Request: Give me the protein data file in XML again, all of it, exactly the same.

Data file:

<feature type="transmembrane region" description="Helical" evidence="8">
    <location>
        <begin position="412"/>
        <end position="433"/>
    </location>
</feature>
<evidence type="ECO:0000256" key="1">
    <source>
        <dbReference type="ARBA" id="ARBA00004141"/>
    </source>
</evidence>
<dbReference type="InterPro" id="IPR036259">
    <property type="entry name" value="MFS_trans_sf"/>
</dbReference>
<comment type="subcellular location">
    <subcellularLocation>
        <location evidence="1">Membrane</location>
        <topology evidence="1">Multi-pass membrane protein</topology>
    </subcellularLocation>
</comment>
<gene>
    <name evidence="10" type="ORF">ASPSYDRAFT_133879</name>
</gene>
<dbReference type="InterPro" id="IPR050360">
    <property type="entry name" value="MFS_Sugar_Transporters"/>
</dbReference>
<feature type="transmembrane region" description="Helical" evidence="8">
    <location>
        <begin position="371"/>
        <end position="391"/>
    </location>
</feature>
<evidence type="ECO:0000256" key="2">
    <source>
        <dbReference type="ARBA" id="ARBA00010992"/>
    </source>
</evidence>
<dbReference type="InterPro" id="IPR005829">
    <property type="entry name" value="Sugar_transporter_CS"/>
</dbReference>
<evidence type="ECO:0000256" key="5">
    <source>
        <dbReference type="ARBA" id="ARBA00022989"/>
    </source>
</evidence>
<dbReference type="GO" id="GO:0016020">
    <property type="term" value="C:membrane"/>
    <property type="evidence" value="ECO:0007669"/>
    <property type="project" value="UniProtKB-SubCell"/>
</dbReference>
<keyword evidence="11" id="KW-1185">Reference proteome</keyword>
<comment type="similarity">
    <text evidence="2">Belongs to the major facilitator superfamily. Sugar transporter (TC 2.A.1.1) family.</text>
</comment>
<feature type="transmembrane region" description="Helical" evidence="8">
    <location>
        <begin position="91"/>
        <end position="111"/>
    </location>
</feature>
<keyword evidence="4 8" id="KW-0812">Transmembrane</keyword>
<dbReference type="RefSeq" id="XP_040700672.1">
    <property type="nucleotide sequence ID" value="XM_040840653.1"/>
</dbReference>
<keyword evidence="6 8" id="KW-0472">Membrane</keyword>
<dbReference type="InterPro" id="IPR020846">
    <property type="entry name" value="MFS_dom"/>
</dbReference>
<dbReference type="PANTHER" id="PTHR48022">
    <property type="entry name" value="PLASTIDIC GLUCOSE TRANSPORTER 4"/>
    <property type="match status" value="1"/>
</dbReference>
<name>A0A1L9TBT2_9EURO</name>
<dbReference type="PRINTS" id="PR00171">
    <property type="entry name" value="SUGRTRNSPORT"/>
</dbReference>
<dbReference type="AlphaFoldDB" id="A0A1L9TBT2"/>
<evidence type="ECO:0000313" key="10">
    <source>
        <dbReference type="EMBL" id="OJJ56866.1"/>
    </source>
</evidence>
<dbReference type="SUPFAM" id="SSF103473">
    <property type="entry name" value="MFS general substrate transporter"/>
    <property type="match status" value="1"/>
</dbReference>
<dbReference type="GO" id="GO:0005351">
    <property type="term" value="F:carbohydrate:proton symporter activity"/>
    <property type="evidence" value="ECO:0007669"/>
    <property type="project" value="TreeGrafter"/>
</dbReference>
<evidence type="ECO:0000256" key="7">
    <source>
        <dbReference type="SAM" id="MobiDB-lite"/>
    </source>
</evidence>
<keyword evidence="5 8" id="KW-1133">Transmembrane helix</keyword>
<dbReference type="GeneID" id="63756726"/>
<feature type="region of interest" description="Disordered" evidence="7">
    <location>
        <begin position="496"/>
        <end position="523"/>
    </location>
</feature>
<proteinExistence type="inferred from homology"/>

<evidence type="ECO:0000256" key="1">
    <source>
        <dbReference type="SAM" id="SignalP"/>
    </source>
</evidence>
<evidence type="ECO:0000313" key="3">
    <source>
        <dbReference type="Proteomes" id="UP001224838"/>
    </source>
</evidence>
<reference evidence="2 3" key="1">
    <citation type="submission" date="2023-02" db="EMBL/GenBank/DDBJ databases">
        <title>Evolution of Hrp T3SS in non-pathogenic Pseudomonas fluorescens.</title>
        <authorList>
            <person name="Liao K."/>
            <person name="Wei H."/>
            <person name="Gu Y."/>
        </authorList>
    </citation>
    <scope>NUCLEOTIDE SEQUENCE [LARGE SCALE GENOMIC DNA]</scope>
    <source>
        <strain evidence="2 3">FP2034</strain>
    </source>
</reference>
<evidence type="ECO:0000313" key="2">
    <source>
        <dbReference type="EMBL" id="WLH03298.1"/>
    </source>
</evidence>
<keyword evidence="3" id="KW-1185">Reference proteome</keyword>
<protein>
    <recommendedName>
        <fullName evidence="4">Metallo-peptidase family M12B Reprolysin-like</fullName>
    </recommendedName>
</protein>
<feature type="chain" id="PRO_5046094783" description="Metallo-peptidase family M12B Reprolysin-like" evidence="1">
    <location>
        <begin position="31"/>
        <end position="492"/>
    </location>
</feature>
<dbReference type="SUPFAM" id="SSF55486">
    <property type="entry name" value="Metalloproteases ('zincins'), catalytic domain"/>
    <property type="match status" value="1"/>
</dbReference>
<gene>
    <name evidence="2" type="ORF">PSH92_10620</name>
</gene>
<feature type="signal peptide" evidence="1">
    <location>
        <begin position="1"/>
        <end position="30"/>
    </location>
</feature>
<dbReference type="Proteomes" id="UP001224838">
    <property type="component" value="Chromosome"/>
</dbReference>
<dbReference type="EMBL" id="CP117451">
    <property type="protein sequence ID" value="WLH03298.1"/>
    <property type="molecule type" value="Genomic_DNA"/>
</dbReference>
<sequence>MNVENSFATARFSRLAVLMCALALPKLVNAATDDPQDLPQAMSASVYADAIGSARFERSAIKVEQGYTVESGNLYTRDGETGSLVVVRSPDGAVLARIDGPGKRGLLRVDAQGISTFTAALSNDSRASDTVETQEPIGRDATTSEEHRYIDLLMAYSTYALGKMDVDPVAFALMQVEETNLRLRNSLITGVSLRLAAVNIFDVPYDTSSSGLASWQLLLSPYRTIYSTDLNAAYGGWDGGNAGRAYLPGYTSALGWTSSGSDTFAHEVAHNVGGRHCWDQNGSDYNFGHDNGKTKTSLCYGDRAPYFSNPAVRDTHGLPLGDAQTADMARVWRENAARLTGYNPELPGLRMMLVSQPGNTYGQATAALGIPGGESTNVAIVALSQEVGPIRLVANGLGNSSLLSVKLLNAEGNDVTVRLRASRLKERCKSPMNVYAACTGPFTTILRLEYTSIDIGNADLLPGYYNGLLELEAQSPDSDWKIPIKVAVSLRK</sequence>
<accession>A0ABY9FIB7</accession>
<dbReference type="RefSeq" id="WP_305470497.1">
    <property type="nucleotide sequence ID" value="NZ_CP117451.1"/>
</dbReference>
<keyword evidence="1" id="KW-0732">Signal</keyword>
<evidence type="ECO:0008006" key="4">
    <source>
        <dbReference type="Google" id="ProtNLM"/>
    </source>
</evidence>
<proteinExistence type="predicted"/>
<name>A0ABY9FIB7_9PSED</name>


<feature type="transmembrane region" description="Helical" evidence="8">
    <location>
        <begin position="412"/>
        <end position="433"/>
    </location>
</feature>
<evidence type="ECO:0000256" key="1">
    <source>
        <dbReference type="ARBA" id="ARBA00004141"/>
    </source>
</evidence>
<dbReference type="InterPro" id="IPR036259">
    <property type="entry name" value="MFS_trans_sf"/>
</dbReference>
<comment type="subcellular location">
    <subcellularLocation>
        <location evidence="1">Membrane</location>
        <topology evidence="1">Multi-pass membrane protein</topology>
    </subcellularLocation>
</comment>
<gene>
    <name evidence="10" type="ORF">ASPSYDRAFT_133879</name>
</gene>
<dbReference type="InterPro" id="IPR050360">
    <property type="entry name" value="MFS_Sugar_Transporters"/>
</dbReference>
<feature type="transmembrane region" description="Helical" evidence="8">
    <location>
        <begin position="371"/>
        <end position="391"/>
    </location>
</feature>
<evidence type="ECO:0000256" key="2">
    <source>
        <dbReference type="ARBA" id="ARBA00010992"/>
    </source>
</evidence>
<dbReference type="InterPro" id="IPR005829">
    <property type="entry name" value="Sugar_transporter_CS"/>
</dbReference>
<evidence type="ECO:0000256" key="5">
    <source>
        <dbReference type="ARBA" id="ARBA00022989"/>
    </source>
</evidence>
<dbReference type="GO" id="GO:0016020">
    <property type="term" value="C:membrane"/>
    <property type="evidence" value="ECO:0007669"/>
    <property type="project" value="UniProtKB-SubCell"/>
</dbReference>
<keyword evidence="11" id="KW-1185">Reference proteome</keyword>
<comment type="similarity">
    <text evidence="2">Belongs to the major facilitator superfamily. Sugar transporter (TC 2.A.1.1) family.</text>
</comment>
<feature type="transmembrane region" description="Helical" evidence="8">
    <location>
        <begin position="91"/>
        <end position="111"/>
    </location>
</feature>
<keyword evidence="4 8" id="KW-0812">Transmembrane</keyword>
<dbReference type="RefSeq" id="XP_040700672.1">
    <property type="nucleotide sequence ID" value="XM_040840653.1"/>
</dbReference>
<keyword evidence="6 8" id="KW-0472">Membrane</keyword>
<dbReference type="InterPro" id="IPR020846">
    <property type="entry name" value="MFS_dom"/>
</dbReference>
<dbReference type="PANTHER" id="PTHR48022">
    <property type="entry name" value="PLASTIDIC GLUCOSE TRANSPORTER 4"/>
    <property type="match status" value="1"/>
</dbReference>
<name>A0A1L9TBT2_9EURO</name>
<dbReference type="PRINTS" id="PR00171">
    <property type="entry name" value="SUGRTRNSPORT"/>
</dbReference>
<dbReference type="AlphaFoldDB" id="A0A1L9TBT2"/>
<evidence type="ECO:0000313" key="10">
    <source>
        <dbReference type="EMBL" id="OJJ56866.1"/>
    </source>
</evidence>
<dbReference type="SUPFAM" id="SSF103473">
    <property type="entry name" value="MFS general substrate transporter"/>
    <property type="match status" value="1"/>
</dbReference>
<dbReference type="GO" id="GO:0005351">
    <property type="term" value="F:carbohydrate:proton symporter activity"/>
    <property type="evidence" value="ECO:0007669"/>
    <property type="project" value="TreeGrafter"/>
</dbReference>
<evidence type="ECO:0000256" key="7">
    <source>
        <dbReference type="SAM" id="MobiDB-lite"/>
    </source>
</evidence>
<keyword evidence="5 8" id="KW-1133">Transmembrane helix</keyword>
<dbReference type="GeneID" id="63756726"/>
<feature type="region of interest" description="Disordered" evidence="7">
    <location>
        <begin position="496"/>
        <end position="523"/>
    </location>
</feature>
<proteinExistence type="inferred from homology"/>

<evidence type="ECO:0000256" key="1">
    <source>
        <dbReference type="SAM" id="SignalP"/>
    </source>
</evidence>
<evidence type="ECO:0000313" key="3">
    <source>
        <dbReference type="Proteomes" id="UP001224838"/>
    </source>
</evidence>
<reference evidence="2 3" key="1">
    <citation type="submission" date="2023-02" db="EMBL/GenBank/DDBJ databases">
        <title>Evolution of Hrp T3SS in non-pathogenic Pseudomonas fluorescens.</title>
        <authorList>
            <person name="Liao K."/>
            <person name="Wei H."/>
            <person name="Gu Y."/>
        </authorList>
    </citation>
    <scope>NUCLEOTIDE SEQUENCE [LARGE SCALE GENOMIC DNA]</scope>
    <source>
        <strain evidence="2 3">FP2034</strain>
    </source>
</reference>
<evidence type="ECO:0000313" key="2">
    <source>
        <dbReference type="EMBL" id="WLH03298.1"/>
    </source>
</evidence>
<keyword evidence="3" id="KW-1185">Reference proteome</keyword>
<protein>
    <recommendedName>
        <fullName evidence="4">Metallo-peptidase family M12B Reprolysin-like</fullName>
    </recommendedName>
</protein>
<feature type="chain" id="PRO_5046094783" description="Metallo-peptidase family M12B Reprolysin-like" evidence="1">
    <location>
        <begin position="31"/>
        <end position="492"/>
    </location>
</feature>
<dbReference type="SUPFAM" id="SSF55486">
    <property type="entry name" value="Metalloproteases ('zincins'), catalytic domain"/>
    <property type="match status" value="1"/>
</dbReference>
<gene>
    <name evidence="2" type="ORF">PSH92_10620</name>
</gene>
<feature type="signal peptide" evidence="1">
    <location>
        <begin position="1"/>
        <end position="30"/>
    </location>
</feature>
<dbReference type="Proteomes" id="UP001224838">
    <property type="component" value="Chromosome"/>
</dbReference>
<dbReference type="EMBL" id="CP117451">
    <property type="protein sequence ID" value="WLH03298.1"/>
    <property type="molecule type" value="Genomic_DNA"/>
</dbReference>
<sequence>MNVENSFATARFSRLAVLMCALALPKLVNAATDDPQDLPQAMSASVYADAIGSARFERSAIKVEQGYTVESGNLYTRDGETGSLVVVRSPDGAVLARIDGPGKRGLLRVDAQGISTFTAALSNDSRASDTVETQEPIGRDATTSEEHRYIDLLMAYSTYALGKMDVDPVAFALMQVEETNLRLRNSLITGVSLRLAAVNIFDVPYDTSSSGLASWQLLLSPYRTIYSTDLNAAYGGWDGGNAGRAYLPGYTSALGWTSSGSDTFAHEVAHNVGGRHCWDQNGSDYNFGHDNGKTKTSLCYGDRAPYFSNPAVRDTHGLPLGDAQTADMARVWRENAARLTGYNPELPGLRMMLVSQPGNTYGQATAALGIPGGESTNVAIVALSQEVGPIRLVANGLGNSSLLSVKLLNAEGNDVTVRLRASRLKERCKSPMNVYAACTGPFTTILRLEYTSIDIGNADLLPGYYNGLLELEAQSPDSDWKIPIKVAVSLRK</sequence>
<accession>A0ABY9FIB7</accession>
<dbReference type="RefSeq" id="WP_305470497.1">
    <property type="nucleotide sequence ID" value="NZ_CP117451.1"/>
</dbReference>
<keyword evidence="1" id="KW-0732">Signal</keyword>
<evidence type="ECO:0008006" key="4">
    <source>
        <dbReference type="Google" id="ProtNLM"/>
    </source>
</evidence>
<proteinExistence type="predicted"/>
<name>A0ABY9FIB7_9PSED</name>